The modern-day workplace requires that leaders gain consensus across organizational boundaries, persuading and gaining support from those who don't report to them. In this complex environment, leaders cannot rely on established authority to get the job done.
That’s why influencing skills and learning how to be persuasive are such important aspects of leadership performance today. A leader’s effectiveness is not only measured by the quality of their decision making, but also by their ability to get people’s support for those decisions. Learning how to influence people, then, should be incorporated into every leadership development program.
People with effective influencing skills understand what is important to others from an organizational perspective and on a personal level, taking into account their values and beliefs. There are many ways to do this, but some influencing strategies tend to be perceived more positively than others. Given how important influencing is to effective leadership, a good assessment strategy should always consider how to measure influencing skills in order to evaluate a leader’s ability to gain commitment without pressure.
OnPoint has studied the use of influencing skills extensively, collecting data on hundreds of leaders across organizations and industries. Our data has shown the most effective leaders use four influencing behaviors most often.
4 Persuasive Influencing Skills For Leaders
What It Is: Using logic and factual evidence to show a request is feasible and important. This is the most commonly used tactic among leaders and tends to be one of the most effective. However, many leaders tend to rely on reasoning too heavily and fail to recognize that not all people are equally receptive to this approach.
How It Sounds: “We need to have the new software program completed by Friday so we have a full month to test it, run a quality audit and make adjustments before we roll it out to our customers.”
Best Used When: The leader has established credibility within the group and other team members trust their decision making. Reasoning is also more effective when the leader has a strong track record of accountability and can establish that they share the same goals as the team member they’re trying to influence.
What It Is: Asking another person to suggest improvements or help plan a proposed activity for which they need the person’s support. Consultation is the second most common influencing skill. Leaders who use this tactic often were more likely to be rated very effective, according to OnPoint’s research.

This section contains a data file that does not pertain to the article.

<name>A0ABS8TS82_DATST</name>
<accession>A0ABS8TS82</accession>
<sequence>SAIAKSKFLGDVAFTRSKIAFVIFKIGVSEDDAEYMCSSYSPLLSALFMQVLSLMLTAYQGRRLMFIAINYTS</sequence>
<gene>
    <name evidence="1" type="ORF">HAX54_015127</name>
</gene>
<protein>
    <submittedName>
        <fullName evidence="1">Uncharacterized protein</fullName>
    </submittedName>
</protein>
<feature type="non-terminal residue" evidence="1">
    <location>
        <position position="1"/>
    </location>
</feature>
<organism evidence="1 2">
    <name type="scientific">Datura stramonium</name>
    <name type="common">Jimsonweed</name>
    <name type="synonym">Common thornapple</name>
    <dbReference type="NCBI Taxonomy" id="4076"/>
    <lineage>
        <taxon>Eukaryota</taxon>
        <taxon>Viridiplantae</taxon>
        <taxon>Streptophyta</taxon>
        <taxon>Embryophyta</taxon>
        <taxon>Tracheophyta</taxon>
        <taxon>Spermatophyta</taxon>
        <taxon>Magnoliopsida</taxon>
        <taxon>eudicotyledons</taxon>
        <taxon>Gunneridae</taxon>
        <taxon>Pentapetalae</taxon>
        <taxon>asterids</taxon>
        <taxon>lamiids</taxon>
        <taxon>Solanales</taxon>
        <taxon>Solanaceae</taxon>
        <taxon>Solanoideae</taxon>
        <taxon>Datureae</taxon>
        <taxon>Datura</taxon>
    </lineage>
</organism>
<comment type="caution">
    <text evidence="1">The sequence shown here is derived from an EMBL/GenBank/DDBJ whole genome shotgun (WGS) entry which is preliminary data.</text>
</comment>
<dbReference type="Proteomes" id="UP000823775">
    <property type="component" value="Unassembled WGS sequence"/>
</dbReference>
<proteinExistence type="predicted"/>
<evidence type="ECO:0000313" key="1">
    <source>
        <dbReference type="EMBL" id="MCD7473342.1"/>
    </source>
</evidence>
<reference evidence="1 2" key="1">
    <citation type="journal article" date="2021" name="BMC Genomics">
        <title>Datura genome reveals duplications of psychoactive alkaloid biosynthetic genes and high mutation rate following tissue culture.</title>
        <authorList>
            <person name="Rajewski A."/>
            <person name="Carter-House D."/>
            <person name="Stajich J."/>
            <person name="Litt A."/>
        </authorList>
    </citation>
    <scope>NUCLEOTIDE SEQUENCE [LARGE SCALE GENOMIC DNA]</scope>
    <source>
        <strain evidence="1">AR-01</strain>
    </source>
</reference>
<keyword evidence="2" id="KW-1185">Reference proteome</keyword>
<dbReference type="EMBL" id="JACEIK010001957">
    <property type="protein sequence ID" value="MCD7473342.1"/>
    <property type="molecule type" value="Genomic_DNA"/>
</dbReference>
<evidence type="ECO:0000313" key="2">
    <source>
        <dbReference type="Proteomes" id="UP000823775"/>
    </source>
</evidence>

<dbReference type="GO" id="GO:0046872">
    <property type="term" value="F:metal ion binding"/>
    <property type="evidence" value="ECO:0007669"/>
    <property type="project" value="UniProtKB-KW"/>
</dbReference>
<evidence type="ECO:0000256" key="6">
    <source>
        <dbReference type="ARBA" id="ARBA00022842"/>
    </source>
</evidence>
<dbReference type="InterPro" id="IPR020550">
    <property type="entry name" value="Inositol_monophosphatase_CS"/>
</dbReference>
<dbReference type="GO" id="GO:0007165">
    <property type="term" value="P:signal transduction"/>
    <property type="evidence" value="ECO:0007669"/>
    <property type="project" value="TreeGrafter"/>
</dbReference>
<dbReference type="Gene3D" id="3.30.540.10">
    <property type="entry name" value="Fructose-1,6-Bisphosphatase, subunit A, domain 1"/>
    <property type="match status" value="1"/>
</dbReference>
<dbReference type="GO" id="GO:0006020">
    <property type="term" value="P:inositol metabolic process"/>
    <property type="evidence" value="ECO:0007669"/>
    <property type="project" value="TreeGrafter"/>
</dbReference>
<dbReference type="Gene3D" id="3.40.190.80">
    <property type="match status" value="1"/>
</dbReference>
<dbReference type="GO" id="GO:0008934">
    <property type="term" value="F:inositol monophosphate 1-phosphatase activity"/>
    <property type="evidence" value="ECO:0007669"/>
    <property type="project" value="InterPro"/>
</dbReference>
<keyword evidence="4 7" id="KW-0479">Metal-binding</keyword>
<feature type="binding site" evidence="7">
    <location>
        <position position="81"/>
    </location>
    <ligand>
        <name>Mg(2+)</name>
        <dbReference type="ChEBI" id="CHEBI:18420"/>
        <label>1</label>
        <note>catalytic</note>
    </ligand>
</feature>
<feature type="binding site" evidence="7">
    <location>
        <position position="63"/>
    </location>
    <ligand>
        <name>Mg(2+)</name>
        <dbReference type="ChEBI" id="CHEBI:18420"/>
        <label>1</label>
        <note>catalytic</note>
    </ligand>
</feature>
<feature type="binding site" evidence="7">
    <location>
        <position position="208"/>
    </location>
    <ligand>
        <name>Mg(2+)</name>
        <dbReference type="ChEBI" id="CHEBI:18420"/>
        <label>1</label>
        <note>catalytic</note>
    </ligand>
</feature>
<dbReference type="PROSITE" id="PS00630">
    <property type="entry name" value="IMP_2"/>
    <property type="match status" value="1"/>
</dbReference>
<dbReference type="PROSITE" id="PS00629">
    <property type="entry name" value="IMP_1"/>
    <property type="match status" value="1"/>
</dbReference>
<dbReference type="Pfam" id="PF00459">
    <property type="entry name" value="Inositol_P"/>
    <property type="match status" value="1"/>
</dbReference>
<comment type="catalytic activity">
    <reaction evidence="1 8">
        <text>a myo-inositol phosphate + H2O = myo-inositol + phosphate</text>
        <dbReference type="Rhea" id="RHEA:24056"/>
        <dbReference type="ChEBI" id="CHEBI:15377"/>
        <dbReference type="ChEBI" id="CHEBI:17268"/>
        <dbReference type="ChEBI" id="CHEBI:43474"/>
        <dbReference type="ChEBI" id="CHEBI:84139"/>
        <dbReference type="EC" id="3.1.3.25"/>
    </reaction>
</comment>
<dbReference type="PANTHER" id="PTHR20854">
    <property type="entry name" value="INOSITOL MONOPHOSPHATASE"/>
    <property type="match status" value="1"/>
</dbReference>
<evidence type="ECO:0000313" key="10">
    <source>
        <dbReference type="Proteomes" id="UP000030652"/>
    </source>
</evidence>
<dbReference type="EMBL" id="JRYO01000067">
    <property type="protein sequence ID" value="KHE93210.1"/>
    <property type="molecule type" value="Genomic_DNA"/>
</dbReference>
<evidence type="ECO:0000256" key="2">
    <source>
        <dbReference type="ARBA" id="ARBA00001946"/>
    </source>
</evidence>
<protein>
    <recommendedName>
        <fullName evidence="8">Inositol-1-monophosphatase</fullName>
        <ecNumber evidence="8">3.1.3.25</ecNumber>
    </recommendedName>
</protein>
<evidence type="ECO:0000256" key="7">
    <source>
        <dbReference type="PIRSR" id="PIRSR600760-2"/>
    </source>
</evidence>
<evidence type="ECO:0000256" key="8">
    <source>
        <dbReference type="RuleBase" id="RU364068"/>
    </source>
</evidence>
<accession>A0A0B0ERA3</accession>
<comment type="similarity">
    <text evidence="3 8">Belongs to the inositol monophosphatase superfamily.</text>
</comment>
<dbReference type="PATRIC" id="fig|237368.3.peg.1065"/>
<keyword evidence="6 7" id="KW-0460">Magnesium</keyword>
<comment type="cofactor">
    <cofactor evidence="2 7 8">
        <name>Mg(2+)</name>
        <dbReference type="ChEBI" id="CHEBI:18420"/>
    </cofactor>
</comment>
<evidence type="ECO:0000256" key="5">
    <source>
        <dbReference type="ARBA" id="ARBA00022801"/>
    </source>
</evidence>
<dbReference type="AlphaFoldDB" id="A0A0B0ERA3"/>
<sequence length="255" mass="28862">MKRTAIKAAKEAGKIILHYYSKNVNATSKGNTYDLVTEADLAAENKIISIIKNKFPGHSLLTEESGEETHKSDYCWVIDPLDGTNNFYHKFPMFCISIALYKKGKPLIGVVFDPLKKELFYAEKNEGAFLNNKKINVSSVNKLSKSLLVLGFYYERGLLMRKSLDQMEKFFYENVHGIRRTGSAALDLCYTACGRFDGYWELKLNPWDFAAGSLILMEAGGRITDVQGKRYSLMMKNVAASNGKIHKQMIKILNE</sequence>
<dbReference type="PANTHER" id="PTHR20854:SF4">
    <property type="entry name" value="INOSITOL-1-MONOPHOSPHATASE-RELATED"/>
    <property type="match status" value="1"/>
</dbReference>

How It Sounds: “Based on your experience with similar projects, could you give us your assessment of where we stand on this and how we can move this process along to reach our target deadline?”
Best Used When: When other team members have information and experience the leader does not, but the leader is willing and able to act on their ideas and suggestions.
What It Is: Offering to provide relevant resources or assistance to make it less difficult for the other person to carry out a request or approve a change.
How It Sounds: “It sounds like you need some extra support to get this done by Friday. I’ll bring in an extra developer to assist. Is there anything else I can do to help?”
Best Used When: The leader’s request is perceived to be too difficult given the team member’s priorities and the resources they have available.
What It Is: Encouraging others to accomplish a shared goal by appealing to their values, beliefs, and emotions. This tactic is less common and more frequently used by women. OnPoint’s research has also found the higher a leader’s position, the more likely they are to use inspirational appeals. Managers rated as effective also tend to use this tactic more frequently.
How It Sounds: “Our competitor may be ahead in the market now, but we have the talent and resources to beat them. The sooner we release this new software, the sooner we can start making our own comeback. I know everyone here can help make that happen because I’ve seen you succeed in the past.”
Best Used When: The leader understands what values and beliefs are important to individuals or the team. Leaders must also be seen as trusted advisors with a proven track record of credibility.
Recognizing these influencing skills and making a conscious effort to use them strategically can help leaders sharpen their performance and help their teams to accomplish more. However, leaders don’t often recognize these tactics as they’re using them. This is why influencing skills training can help leaders develop additional competencies to drive better results for their teams and their organization.
OnPoint Consulting’s interactive guide outlines the fundamentals of effective influencing skills for leaders, along with suggestions for when to use them. In addition to these recommendations on how to be persuasive, it also examines how influence varies across cultures and gender. Based on OnPoint’s own research and additional studies on how to measure influencing skills, this guide can help leaders to be more influential and improve their decision making.